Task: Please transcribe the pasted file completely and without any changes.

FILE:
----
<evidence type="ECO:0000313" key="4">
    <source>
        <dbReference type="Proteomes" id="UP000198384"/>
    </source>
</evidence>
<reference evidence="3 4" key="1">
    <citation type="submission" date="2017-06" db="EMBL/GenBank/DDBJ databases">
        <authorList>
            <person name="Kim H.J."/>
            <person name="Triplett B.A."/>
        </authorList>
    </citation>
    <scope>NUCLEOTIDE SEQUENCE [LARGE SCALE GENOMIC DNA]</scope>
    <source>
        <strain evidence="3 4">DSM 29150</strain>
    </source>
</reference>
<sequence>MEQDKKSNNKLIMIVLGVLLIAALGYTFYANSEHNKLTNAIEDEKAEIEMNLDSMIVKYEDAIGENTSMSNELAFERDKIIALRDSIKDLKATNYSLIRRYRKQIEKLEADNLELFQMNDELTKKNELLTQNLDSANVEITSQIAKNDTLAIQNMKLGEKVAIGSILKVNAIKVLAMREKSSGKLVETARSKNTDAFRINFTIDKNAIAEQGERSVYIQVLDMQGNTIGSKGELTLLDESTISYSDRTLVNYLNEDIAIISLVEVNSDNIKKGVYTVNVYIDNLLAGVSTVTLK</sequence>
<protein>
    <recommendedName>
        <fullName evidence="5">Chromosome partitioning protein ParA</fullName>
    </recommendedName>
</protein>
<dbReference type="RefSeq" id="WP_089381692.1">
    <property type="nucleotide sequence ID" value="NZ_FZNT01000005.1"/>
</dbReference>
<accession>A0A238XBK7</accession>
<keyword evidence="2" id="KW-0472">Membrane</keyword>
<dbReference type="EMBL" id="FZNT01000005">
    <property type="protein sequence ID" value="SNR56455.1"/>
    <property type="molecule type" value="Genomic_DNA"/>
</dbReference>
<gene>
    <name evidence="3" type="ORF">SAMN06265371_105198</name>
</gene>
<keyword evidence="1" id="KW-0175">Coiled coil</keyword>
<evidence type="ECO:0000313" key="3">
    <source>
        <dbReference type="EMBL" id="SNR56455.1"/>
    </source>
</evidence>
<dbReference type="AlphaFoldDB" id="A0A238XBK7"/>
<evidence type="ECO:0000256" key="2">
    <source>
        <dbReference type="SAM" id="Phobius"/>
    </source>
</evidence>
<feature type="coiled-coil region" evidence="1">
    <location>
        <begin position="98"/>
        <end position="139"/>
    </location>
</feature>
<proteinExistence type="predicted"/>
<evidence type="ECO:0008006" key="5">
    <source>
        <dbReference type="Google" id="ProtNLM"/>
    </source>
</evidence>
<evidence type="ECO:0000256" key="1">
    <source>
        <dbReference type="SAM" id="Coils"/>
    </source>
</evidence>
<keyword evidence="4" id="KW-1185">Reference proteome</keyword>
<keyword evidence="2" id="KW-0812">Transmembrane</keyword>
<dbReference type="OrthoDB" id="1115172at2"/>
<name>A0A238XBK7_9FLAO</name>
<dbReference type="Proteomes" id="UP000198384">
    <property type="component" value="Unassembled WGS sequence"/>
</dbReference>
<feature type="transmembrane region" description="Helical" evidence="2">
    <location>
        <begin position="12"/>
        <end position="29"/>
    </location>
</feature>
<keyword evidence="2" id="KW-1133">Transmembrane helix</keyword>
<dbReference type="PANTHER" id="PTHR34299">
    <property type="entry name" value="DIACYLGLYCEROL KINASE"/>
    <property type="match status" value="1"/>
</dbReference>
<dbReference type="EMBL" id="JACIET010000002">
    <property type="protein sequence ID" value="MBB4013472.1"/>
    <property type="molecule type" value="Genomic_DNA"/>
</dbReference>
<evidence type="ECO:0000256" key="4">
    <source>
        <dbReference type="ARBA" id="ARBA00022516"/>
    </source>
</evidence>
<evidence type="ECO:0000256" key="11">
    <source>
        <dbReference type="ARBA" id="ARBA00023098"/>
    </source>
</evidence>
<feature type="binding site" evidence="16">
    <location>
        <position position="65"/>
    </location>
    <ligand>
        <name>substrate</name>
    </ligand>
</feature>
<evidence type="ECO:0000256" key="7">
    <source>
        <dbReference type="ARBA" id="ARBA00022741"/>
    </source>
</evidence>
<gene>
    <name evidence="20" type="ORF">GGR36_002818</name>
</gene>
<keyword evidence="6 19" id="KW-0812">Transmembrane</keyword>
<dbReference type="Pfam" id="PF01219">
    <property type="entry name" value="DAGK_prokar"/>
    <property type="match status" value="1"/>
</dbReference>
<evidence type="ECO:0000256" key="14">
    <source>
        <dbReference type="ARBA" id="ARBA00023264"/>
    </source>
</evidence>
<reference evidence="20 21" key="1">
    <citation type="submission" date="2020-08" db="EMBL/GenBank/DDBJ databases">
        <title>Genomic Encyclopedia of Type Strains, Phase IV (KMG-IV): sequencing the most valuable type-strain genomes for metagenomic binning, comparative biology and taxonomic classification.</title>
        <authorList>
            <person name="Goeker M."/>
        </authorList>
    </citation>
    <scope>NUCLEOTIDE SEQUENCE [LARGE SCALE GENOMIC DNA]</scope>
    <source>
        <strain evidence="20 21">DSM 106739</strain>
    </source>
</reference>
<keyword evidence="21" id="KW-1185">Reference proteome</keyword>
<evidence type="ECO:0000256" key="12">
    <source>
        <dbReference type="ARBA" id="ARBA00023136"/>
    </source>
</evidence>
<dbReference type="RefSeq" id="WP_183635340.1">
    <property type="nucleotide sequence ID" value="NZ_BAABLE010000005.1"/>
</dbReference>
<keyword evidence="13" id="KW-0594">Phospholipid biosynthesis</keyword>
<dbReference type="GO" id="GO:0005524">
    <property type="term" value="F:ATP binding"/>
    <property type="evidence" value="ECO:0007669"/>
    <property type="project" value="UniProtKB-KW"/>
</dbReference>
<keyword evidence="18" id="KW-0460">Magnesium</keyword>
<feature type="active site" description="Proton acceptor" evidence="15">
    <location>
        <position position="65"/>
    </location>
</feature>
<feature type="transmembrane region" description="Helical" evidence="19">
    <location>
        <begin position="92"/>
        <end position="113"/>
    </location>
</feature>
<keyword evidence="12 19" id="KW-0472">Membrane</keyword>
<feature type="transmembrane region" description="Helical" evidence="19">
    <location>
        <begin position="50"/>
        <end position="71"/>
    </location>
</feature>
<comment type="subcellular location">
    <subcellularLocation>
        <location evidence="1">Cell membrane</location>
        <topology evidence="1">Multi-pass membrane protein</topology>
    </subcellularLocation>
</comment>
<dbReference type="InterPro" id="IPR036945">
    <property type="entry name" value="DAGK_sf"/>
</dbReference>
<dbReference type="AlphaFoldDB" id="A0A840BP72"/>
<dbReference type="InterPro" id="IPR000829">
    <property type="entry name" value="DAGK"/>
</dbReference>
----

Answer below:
<evidence type="ECO:0000313" key="4">
    <source>
        <dbReference type="Proteomes" id="UP000198384"/>
    </source>
</evidence>
<reference evidence="3 4" key="1">
    <citation type="submission" date="2017-06" db="EMBL/GenBank/DDBJ databases">
        <authorList>
            <person name="Kim H.J."/>
            <person name="Triplett B.A."/>
        </authorList>
    </citation>
    <scope>NUCLEOTIDE SEQUENCE [LARGE SCALE GENOMIC DNA]</scope>
    <source>
        <strain evidence="3 4">DSM 29150</strain>
    </source>
</reference>
<sequence>MEQDKKSNNKLIMIVLGVLLIAALGYTFYANSEHNKLTNAIEDEKAEIEMNLDSMIVKYEDAIGENTSMSNELAFERDKIIALRDSIKDLKATNYSLIRRYRKQIEKLEADNLELFQMNDELTKKNELLTQNLDSANVEITSQIAKNDTLAIQNMKLGEKVAIGSILKVNAIKVLAMREKSSGKLVETARSKNTDAFRINFTIDKNAIAEQGERSVYIQVLDMQGNTIGSKGELTLLDESTISYSDRTLVNYLNEDIAIISLVEVNSDNIKKGVYTVNVYIDNLLAGVSTVTLK</sequence>
<protein>
    <recommendedName>
        <fullName evidence="5">Chromosome partitioning protein ParA</fullName>
    </recommendedName>
</protein>
<dbReference type="RefSeq" id="WP_089381692.1">
    <property type="nucleotide sequence ID" value="NZ_FZNT01000005.1"/>
</dbReference>
<accession>A0A238XBK7</accession>
<keyword evidence="2" id="KW-0472">Membrane</keyword>
<dbReference type="EMBL" id="FZNT01000005">
    <property type="protein sequence ID" value="SNR56455.1"/>
    <property type="molecule type" value="Genomic_DNA"/>
</dbReference>
<gene>
    <name evidence="3" type="ORF">SAMN06265371_105198</name>
</gene>
<keyword evidence="1" id="KW-0175">Coiled coil</keyword>
<evidence type="ECO:0000313" key="3">
    <source>
        <dbReference type="EMBL" id="SNR56455.1"/>
    </source>
</evidence>
<dbReference type="AlphaFoldDB" id="A0A238XBK7"/>
<evidence type="ECO:0000256" key="2">
    <source>
        <dbReference type="SAM" id="Phobius"/>
    </source>
</evidence>
<feature type="coiled-coil region" evidence="1">
    <location>
        <begin position="98"/>
        <end position="139"/>
    </location>
</feature>
<proteinExistence type="predicted"/>
<evidence type="ECO:0008006" key="5">
    <source>
        <dbReference type="Google" id="ProtNLM"/>
    </source>
</evidence>
<evidence type="ECO:0000256" key="1">
    <source>
        <dbReference type="SAM" id="Coils"/>
    </source>
</evidence>
<keyword evidence="4" id="KW-1185">Reference proteome</keyword>
<keyword evidence="2" id="KW-0812">Transmembrane</keyword>
<dbReference type="OrthoDB" id="1115172at2"/>
<name>A0A238XBK7_9FLAO</name>
<dbReference type="Proteomes" id="UP000198384">
    <property type="component" value="Unassembled WGS sequence"/>
</dbReference>
<feature type="transmembrane region" description="Helical" evidence="2">
    <location>
        <begin position="12"/>
        <end position="29"/>
    </location>
</feature>
<keyword evidence="2" id="KW-1133">Transmembrane helix</keyword>
<dbReference type="PANTHER" id="PTHR34299">
    <property type="entry name" value="DIACYLGLYCEROL KINASE"/>
    <property type="match status" value="1"/>
</dbReference>
<dbReference type="EMBL" id="JACIET010000002">
    <property type="protein sequence ID" value="MBB4013472.1"/>
    <property type="molecule type" value="Genomic_DNA"/>
</dbReference>
<evidence type="ECO:0000256" key="4">
    <source>
        <dbReference type="ARBA" id="ARBA00022516"/>
    </source>
</evidence>
<evidence type="ECO:0000256" key="11">
    <source>
        <dbReference type="ARBA" id="ARBA00023098"/>
    </source>
</evidence>
<feature type="binding site" evidence="16">
    <location>
        <position position="65"/>
    </location>
    <ligand>
        <name>substrate</name>
    </ligand>
</feature>
<evidence type="ECO:0000256" key="7">
    <source>
        <dbReference type="ARBA" id="ARBA00022741"/>
    </source>
</evidence>
<gene>
    <name evidence="20" type="ORF">GGR36_002818</name>
</gene>
<keyword evidence="6 19" id="KW-0812">Transmembrane</keyword>
<dbReference type="Pfam" id="PF01219">
    <property type="entry name" value="DAGK_prokar"/>
    <property type="match status" value="1"/>
</dbReference>
<evidence type="ECO:0000256" key="14">
    <source>
        <dbReference type="ARBA" id="ARBA00023264"/>
    </source>
</evidence>
<reference evidence="20 21" key="1">
    <citation type="submission" date="2020-08" db="EMBL/GenBank/DDBJ databases">
        <title>Genomic Encyclopedia of Type Strains, Phase IV (KMG-IV): sequencing the most valuable type-strain genomes for metagenomic binning, comparative biology and taxonomic classification.</title>
        <authorList>
            <person name="Goeker M."/>
        </authorList>
    </citation>
    <scope>NUCLEOTIDE SEQUENCE [LARGE SCALE GENOMIC DNA]</scope>
    <source>
        <strain evidence="20 21">DSM 106739</strain>
    </source>
</reference>
<keyword evidence="21" id="KW-1185">Reference proteome</keyword>
<evidence type="ECO:0000256" key="12">
    <source>
        <dbReference type="ARBA" id="ARBA00023136"/>
    </source>
</evidence>
<dbReference type="RefSeq" id="WP_183635340.1">
    <property type="nucleotide sequence ID" value="NZ_BAABLE010000005.1"/>
</dbReference>
<keyword evidence="13" id="KW-0594">Phospholipid biosynthesis</keyword>
<dbReference type="GO" id="GO:0005524">
    <property type="term" value="F:ATP binding"/>
    <property type="evidence" value="ECO:0007669"/>
    <property type="project" value="UniProtKB-KW"/>
</dbReference>
<keyword evidence="18" id="KW-0460">Magnesium</keyword>
<feature type="active site" description="Proton acceptor" evidence="15">
    <location>
        <position position="65"/>
    </location>
</feature>
<feature type="transmembrane region" description="Helical" evidence="19">
    <location>
        <begin position="92"/>
        <end position="113"/>
    </location>
</feature>
<keyword evidence="12 19" id="KW-0472">Membrane</keyword>
<feature type="transmembrane region" description="Helical" evidence="19">
    <location>
        <begin position="50"/>
        <end position="71"/>
    </location>
</feature>
<comment type="subcellular location">
    <subcellularLocation>
        <location evidence="1">Cell membrane</location>
        <topology evidence="1">Multi-pass membrane protein</topology>
    </subcellularLocation>
</comment>
<dbReference type="InterPro" id="IPR036945">
    <property type="entry name" value="DAGK_sf"/>
</dbReference>
<dbReference type="AlphaFoldDB" id="A0A840BP72"/>
<dbReference type="InterPro" id="IPR000829">
    <property type="entry name" value="DAGK"/>
</dbReference>